- When the goods are produced and yet to be sold then the valuation of finished goods will be = Direct materials (+) Direct labor and production overheads = $1000+$800 = $1800 for 100 units of finished goods = $18 per unit of a toy.
- When the toys are sold then the sales will be $2000 (100 units * $20 per toy selling price). Cost of goods sold will be $1800 (Material, labor, and overheads). The profitability will be $200 for ABC Corp.
Variances in Direct Materials
Variances in Direct Materials are:
1. Material Yield Variance
This variance indicates the difference between the standard quantity of materials used in the production process, and the actual quantity used. This shows the actual yield from the production process in comparison to the standard operational levels. This indicates the efficiency of the production team.
2. Purchase Price Variance
This variance indicates the difference between the standard cost per unit of material, and the actual cost paid to procure per unit of material. This indicates the effective price paid to procure the goods, and how far it varies from the standard cost and how it affects the cost of the goods. This indicates the efficiency of the purchase team / Supply chain management.
These variances are calculated so that the management can know the bottlenecks in the business, which causes inefficiency and where the focus needs to be there in order to improve the top line, and bottom line.
X corp produces T-shirts. The Standard Qty is 100 units and the standard price is $5.00 per unit. The actual quantity used is 130 units, and the actual cost price is $4.00 per unit.
1. Material Yield Variance
Standard Quantity – Actual Quantity * Standard price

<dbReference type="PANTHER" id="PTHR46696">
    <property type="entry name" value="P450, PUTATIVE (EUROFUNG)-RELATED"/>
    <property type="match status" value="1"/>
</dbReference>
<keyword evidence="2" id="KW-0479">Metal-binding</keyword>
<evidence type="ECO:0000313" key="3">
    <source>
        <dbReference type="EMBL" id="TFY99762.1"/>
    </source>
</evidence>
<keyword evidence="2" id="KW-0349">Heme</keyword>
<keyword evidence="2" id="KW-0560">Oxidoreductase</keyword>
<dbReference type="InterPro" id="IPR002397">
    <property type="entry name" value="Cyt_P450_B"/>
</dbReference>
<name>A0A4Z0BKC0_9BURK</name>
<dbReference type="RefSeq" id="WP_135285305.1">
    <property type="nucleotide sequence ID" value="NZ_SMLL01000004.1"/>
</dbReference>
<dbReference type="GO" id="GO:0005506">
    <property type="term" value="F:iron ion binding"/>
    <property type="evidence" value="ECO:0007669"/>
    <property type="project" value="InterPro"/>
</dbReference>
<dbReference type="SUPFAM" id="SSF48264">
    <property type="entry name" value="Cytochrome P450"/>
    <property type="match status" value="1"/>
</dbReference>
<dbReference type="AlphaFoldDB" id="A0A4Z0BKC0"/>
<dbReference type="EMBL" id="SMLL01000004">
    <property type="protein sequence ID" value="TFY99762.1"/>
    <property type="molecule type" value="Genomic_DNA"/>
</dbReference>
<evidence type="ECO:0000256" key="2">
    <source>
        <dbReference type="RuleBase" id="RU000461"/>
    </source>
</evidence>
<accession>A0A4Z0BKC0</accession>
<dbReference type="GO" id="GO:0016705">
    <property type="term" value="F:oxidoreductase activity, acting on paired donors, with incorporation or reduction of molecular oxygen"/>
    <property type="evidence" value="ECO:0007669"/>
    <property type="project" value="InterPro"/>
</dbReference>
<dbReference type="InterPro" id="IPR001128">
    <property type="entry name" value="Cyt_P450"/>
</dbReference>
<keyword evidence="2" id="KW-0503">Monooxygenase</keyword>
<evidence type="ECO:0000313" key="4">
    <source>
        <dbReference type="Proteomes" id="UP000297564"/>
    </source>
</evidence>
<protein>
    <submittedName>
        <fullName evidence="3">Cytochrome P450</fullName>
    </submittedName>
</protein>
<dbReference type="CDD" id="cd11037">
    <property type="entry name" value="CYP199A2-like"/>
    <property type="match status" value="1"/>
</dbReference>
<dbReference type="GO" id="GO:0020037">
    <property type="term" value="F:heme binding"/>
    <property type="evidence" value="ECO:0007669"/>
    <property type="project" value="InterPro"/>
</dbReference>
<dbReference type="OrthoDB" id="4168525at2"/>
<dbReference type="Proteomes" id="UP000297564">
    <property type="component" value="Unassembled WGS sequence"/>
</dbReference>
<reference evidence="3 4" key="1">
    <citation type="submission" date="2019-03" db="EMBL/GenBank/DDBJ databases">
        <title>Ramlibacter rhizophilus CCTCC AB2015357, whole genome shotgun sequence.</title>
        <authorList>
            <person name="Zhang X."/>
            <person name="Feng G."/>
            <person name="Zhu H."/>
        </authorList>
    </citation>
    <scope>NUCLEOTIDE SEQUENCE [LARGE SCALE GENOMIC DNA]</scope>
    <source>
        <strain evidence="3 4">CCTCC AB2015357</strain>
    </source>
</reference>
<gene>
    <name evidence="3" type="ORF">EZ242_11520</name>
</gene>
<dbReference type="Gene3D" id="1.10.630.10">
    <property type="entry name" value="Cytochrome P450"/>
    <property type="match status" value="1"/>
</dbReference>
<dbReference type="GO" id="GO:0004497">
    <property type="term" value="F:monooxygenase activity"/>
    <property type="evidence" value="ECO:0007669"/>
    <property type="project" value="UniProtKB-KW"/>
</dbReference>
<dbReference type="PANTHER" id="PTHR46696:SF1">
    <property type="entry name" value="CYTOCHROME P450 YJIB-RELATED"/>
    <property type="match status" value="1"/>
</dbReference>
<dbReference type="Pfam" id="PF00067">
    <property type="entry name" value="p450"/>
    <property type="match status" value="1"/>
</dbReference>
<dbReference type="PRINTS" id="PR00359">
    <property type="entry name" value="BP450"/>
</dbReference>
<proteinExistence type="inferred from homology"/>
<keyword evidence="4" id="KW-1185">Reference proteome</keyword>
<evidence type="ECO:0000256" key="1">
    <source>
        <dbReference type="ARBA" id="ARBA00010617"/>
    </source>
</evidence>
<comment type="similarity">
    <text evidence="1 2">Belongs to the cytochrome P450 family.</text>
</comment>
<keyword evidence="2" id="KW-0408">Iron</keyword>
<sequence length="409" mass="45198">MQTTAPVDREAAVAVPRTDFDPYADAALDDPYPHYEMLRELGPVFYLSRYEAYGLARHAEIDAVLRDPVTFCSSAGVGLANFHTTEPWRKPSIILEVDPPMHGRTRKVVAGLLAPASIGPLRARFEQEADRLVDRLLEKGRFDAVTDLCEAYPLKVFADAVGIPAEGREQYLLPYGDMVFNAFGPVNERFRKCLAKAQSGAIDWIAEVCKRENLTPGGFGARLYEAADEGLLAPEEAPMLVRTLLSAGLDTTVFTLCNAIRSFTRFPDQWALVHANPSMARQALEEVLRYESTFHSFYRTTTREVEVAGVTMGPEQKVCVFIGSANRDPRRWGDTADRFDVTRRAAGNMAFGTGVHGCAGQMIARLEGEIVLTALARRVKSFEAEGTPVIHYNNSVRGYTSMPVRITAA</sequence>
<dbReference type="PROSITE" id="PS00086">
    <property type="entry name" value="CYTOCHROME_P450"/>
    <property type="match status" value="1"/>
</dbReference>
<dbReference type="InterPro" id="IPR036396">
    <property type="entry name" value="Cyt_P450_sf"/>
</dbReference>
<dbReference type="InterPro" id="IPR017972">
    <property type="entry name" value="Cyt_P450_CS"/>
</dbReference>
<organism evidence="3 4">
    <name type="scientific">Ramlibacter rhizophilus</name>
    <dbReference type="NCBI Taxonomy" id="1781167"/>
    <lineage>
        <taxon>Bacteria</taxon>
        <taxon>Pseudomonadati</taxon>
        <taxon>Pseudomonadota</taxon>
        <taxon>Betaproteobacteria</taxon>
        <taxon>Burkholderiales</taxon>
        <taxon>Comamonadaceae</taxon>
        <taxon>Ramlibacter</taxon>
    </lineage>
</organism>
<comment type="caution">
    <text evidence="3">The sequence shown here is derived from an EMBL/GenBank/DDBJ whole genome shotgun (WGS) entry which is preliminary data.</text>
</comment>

- Material Yield Variance = 100 – 130 * $5.00
- Material Yield Variance = $150.00
There is an unfavorable material yield variance of $150. This indicates that 130 units of direct materials are used in producing 100 units of the final product. This is due to inefficiency in production which is because of scrap and spoilage.
2. Purchase Price Variance
Actual Price – Standard Price * Standard Quantity
- Purchase Price Variance = $4 – $5 * 100 units
- Purchase Price Variance = $100
There is a favorable purchase price variance of $100. This indicates the pricing is effective, and the procurement cost is less than the standard cost. The overall direct material variance is unfavorable at $50. Though the price is effective the production process is not efficient. So the management has to consider the ideal steps in improving the production process.
Direct Materials are the most important element in the production, as it converts into the finished goods. Costing for the same is the prime thing as it contributes to the major part of the production cost. It has to be tracked regularly and its variances from the standard cost need to be analyzed by the management and any unfavorable variance need to be taken care of as if it affects the profitability of the business.
This is a guide to Direct Materials. Here we discuss Variances in Direct Materials and Direct Materials Cost along with Examples and Reporting of Direct Materials in Financial Statements. You may also look at the following articles to learn more –
- Hard Cost vs Soft Cost
- Examples of Operating Ratio
- Advantages and Disadvantages of GPR
- How to Calculate Indirect Costs